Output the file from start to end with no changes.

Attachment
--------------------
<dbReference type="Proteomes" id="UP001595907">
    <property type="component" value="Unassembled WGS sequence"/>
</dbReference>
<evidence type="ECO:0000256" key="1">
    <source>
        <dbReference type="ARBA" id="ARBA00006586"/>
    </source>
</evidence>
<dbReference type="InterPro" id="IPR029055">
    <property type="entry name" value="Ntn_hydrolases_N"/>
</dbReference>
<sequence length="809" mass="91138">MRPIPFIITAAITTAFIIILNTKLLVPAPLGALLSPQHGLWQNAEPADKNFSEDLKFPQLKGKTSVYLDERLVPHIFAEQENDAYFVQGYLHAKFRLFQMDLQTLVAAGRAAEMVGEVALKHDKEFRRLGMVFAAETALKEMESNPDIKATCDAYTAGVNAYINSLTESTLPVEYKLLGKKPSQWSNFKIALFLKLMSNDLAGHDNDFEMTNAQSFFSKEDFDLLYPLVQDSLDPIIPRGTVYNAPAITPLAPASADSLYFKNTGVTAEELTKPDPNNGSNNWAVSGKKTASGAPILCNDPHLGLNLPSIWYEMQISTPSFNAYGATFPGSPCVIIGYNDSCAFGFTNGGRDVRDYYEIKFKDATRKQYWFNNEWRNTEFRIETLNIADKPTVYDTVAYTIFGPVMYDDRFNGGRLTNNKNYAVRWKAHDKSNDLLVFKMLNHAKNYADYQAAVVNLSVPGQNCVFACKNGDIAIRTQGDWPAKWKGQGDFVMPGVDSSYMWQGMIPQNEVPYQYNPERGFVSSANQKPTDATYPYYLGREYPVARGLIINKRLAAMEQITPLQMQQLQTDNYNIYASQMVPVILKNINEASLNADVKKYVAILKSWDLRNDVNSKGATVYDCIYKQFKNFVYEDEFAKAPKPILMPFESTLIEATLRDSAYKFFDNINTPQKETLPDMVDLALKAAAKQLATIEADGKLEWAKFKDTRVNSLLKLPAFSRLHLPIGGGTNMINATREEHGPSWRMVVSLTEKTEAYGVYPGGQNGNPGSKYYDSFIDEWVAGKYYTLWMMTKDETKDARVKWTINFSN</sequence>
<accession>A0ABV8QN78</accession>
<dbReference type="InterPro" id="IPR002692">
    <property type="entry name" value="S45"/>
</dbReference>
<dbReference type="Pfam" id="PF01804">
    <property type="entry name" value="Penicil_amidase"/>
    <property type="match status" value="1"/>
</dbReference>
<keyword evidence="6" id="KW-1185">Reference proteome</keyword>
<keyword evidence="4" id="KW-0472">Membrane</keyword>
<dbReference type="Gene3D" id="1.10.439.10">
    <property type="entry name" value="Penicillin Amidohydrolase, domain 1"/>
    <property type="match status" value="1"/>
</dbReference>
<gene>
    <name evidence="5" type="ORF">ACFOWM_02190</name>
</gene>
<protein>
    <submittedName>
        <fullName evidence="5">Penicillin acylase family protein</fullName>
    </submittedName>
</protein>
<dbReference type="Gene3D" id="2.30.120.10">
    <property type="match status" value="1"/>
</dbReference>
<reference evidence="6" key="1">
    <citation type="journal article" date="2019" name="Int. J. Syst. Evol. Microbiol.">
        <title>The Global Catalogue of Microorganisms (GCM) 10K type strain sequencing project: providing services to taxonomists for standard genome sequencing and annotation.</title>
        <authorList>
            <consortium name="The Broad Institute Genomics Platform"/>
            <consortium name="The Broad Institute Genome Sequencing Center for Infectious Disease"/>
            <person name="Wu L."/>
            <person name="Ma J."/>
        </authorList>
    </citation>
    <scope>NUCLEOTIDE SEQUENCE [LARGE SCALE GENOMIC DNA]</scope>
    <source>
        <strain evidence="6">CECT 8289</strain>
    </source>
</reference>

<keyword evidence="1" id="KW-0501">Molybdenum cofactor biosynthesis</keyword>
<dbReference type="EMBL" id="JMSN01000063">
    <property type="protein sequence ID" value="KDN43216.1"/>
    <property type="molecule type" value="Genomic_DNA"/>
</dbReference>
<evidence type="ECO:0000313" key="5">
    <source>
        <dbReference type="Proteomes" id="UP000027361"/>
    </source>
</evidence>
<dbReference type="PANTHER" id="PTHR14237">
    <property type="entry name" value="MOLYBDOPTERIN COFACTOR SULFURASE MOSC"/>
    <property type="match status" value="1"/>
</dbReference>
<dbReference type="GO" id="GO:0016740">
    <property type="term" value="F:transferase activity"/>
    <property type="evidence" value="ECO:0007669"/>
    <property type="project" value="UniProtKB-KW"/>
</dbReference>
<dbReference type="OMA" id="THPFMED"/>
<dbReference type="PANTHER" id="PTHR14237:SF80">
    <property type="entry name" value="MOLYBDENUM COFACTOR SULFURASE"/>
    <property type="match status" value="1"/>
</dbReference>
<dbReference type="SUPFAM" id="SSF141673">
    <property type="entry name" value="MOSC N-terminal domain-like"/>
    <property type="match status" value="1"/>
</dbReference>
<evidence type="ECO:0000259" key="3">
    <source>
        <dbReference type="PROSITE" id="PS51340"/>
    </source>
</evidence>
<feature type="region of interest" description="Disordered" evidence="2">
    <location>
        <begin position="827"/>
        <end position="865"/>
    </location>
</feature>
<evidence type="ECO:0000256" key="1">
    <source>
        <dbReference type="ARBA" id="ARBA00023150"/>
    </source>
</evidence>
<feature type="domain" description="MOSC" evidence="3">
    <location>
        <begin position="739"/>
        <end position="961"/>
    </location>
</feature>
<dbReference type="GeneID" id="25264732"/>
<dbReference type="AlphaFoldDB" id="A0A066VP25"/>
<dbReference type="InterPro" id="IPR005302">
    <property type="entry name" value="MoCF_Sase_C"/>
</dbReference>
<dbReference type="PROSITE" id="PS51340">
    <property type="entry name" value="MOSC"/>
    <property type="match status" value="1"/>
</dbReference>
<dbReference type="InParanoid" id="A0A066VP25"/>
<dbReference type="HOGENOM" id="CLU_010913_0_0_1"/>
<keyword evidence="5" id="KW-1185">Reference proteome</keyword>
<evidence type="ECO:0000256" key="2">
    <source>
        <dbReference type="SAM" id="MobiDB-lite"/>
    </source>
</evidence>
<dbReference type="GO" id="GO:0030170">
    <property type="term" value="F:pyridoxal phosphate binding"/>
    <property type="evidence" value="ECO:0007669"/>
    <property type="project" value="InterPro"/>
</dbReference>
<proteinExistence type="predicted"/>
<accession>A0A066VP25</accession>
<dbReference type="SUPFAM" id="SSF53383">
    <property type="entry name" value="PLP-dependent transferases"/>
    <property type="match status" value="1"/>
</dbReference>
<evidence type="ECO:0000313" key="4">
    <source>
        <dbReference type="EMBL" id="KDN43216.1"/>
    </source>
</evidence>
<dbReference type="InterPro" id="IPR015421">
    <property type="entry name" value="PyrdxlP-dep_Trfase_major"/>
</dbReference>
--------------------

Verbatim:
<dbReference type="Proteomes" id="UP001595907">
    <property type="component" value="Unassembled WGS sequence"/>
</dbReference>
<evidence type="ECO:0000256" key="1">
    <source>
        <dbReference type="ARBA" id="ARBA00006586"/>
    </source>
</evidence>
<dbReference type="InterPro" id="IPR029055">
    <property type="entry name" value="Ntn_hydrolases_N"/>
</dbReference>
<sequence length="809" mass="91138">MRPIPFIITAAITTAFIIILNTKLLVPAPLGALLSPQHGLWQNAEPADKNFSEDLKFPQLKGKTSVYLDERLVPHIFAEQENDAYFVQGYLHAKFRLFQMDLQTLVAAGRAAEMVGEVALKHDKEFRRLGMVFAAETALKEMESNPDIKATCDAYTAGVNAYINSLTESTLPVEYKLLGKKPSQWSNFKIALFLKLMSNDLAGHDNDFEMTNAQSFFSKEDFDLLYPLVQDSLDPIIPRGTVYNAPAITPLAPASADSLYFKNTGVTAEELTKPDPNNGSNNWAVSGKKTASGAPILCNDPHLGLNLPSIWYEMQISTPSFNAYGATFPGSPCVIIGYNDSCAFGFTNGGRDVRDYYEIKFKDATRKQYWFNNEWRNTEFRIETLNIADKPTVYDTVAYTIFGPVMYDDRFNGGRLTNNKNYAVRWKAHDKSNDLLVFKMLNHAKNYADYQAAVVNLSVPGQNCVFACKNGDIAIRTQGDWPAKWKGQGDFVMPGVDSSYMWQGMIPQNEVPYQYNPERGFVSSANQKPTDATYPYYLGREYPVARGLIINKRLAAMEQITPLQMQQLQTDNYNIYASQMVPVILKNINEASLNADVKKYVAILKSWDLRNDVNSKGATVYDCIYKQFKNFVYEDEFAKAPKPILMPFESTLIEATLRDSAYKFFDNINTPQKETLPDMVDLALKAAAKQLATIEADGKLEWAKFKDTRVNSLLKLPAFSRLHLPIGGGTNMINATREEHGPSWRMVVSLTEKTEAYGVYPGGQNGNPGSKYYDSFIDEWVAGKYYTLWMMTKDETKDARVKWTINFSN</sequence>
<accession>A0ABV8QN78</accession>
<dbReference type="InterPro" id="IPR002692">
    <property type="entry name" value="S45"/>
</dbReference>
<dbReference type="Pfam" id="PF01804">
    <property type="entry name" value="Penicil_amidase"/>
    <property type="match status" value="1"/>
</dbReference>
<keyword evidence="6" id="KW-1185">Reference proteome</keyword>
<keyword evidence="4" id="KW-0472">Membrane</keyword>
<dbReference type="Gene3D" id="1.10.439.10">
    <property type="entry name" value="Penicillin Amidohydrolase, domain 1"/>
    <property type="match status" value="1"/>
</dbReference>
<gene>
    <name evidence="5" type="ORF">ACFOWM_02190</name>
</gene>
<protein>
    <submittedName>
        <fullName evidence="5">Penicillin acylase family protein</fullName>
    </submittedName>
</protein>
<dbReference type="Gene3D" id="2.30.120.10">
    <property type="match status" value="1"/>
</dbReference>
<reference evidence="6" key="1">
    <citation type="journal article" date="2019" name="Int. J. Syst. Evol. Microbiol.">
        <title>The Global Catalogue of Microorganisms (GCM) 10K type strain sequencing project: providing services to taxonomists for standard genome sequencing and annotation.</title>
        <authorList>
            <consortium name="The Broad Institute Genomics Platform"/>
            <consortium name="The Broad Institute Genome Sequencing Center for Infectious Disease"/>
            <person name="Wu L."/>
            <person name="Ma J."/>
        </authorList>
    </citation>
    <scope>NUCLEOTIDE SEQUENCE [LARGE SCALE GENOMIC DNA]</scope>
    <source>
        <strain evidence="6">CECT 8289</strain>
    </source>
</reference>

<keyword evidence="1" id="KW-0501">Molybdenum cofactor biosynthesis</keyword>
<dbReference type="EMBL" id="JMSN01000063">
    <property type="protein sequence ID" value="KDN43216.1"/>
    <property type="molecule type" value="Genomic_DNA"/>
</dbReference>
<evidence type="ECO:0000313" key="5">
    <source>
        <dbReference type="Proteomes" id="UP000027361"/>
    </source>
</evidence>
<dbReference type="PANTHER" id="PTHR14237">
    <property type="entry name" value="MOLYBDOPTERIN COFACTOR SULFURASE MOSC"/>
    <property type="match status" value="1"/>
</dbReference>
<dbReference type="GO" id="GO:0016740">
    <property type="term" value="F:transferase activity"/>
    <property type="evidence" value="ECO:0007669"/>
    <property type="project" value="UniProtKB-KW"/>
</dbReference>
<dbReference type="OMA" id="THPFMED"/>
<dbReference type="PANTHER" id="PTHR14237:SF80">
    <property type="entry name" value="MOLYBDENUM COFACTOR SULFURASE"/>
    <property type="match status" value="1"/>
</dbReference>
<dbReference type="SUPFAM" id="SSF141673">
    <property type="entry name" value="MOSC N-terminal domain-like"/>
    <property type="match status" value="1"/>
</dbReference>
<evidence type="ECO:0000259" key="3">
    <source>
        <dbReference type="PROSITE" id="PS51340"/>
    </source>
</evidence>
<feature type="region of interest" description="Disordered" evidence="2">
    <location>
        <begin position="827"/>
        <end position="865"/>
    </location>
</feature>
<evidence type="ECO:0000256" key="1">
    <source>
        <dbReference type="ARBA" id="ARBA00023150"/>
    </source>
</evidence>
<feature type="domain" description="MOSC" evidence="3">
    <location>
        <begin position="739"/>
        <end position="961"/>
    </location>
</feature>
<dbReference type="GeneID" id="25264732"/>
<dbReference type="AlphaFoldDB" id="A0A066VP25"/>
<dbReference type="InterPro" id="IPR005302">
    <property type="entry name" value="MoCF_Sase_C"/>
</dbReference>
<dbReference type="PROSITE" id="PS51340">
    <property type="entry name" value="MOSC"/>
    <property type="match status" value="1"/>
</dbReference>
<dbReference type="InParanoid" id="A0A066VP25"/>
<dbReference type="HOGENOM" id="CLU_010913_0_0_1"/>
<keyword evidence="5" id="KW-1185">Reference proteome</keyword>
<evidence type="ECO:0000256" key="2">
    <source>
        <dbReference type="SAM" id="MobiDB-lite"/>
    </source>
</evidence>
<dbReference type="GO" id="GO:0030170">
    <property type="term" value="F:pyridoxal phosphate binding"/>
    <property type="evidence" value="ECO:0007669"/>
    <property type="project" value="InterPro"/>
</dbReference>
<proteinExistence type="predicted"/>
<accession>A0A066VP25</accession>
<dbReference type="SUPFAM" id="SSF53383">
    <property type="entry name" value="PLP-dependent transferases"/>
    <property type="match status" value="1"/>
</dbReference>
<evidence type="ECO:0000313" key="4">
    <source>
        <dbReference type="EMBL" id="KDN43216.1"/>
    </source>
</evidence>
<dbReference type="InterPro" id="IPR015421">
    <property type="entry name" value="PyrdxlP-dep_Trfase_major"/>
</dbReference>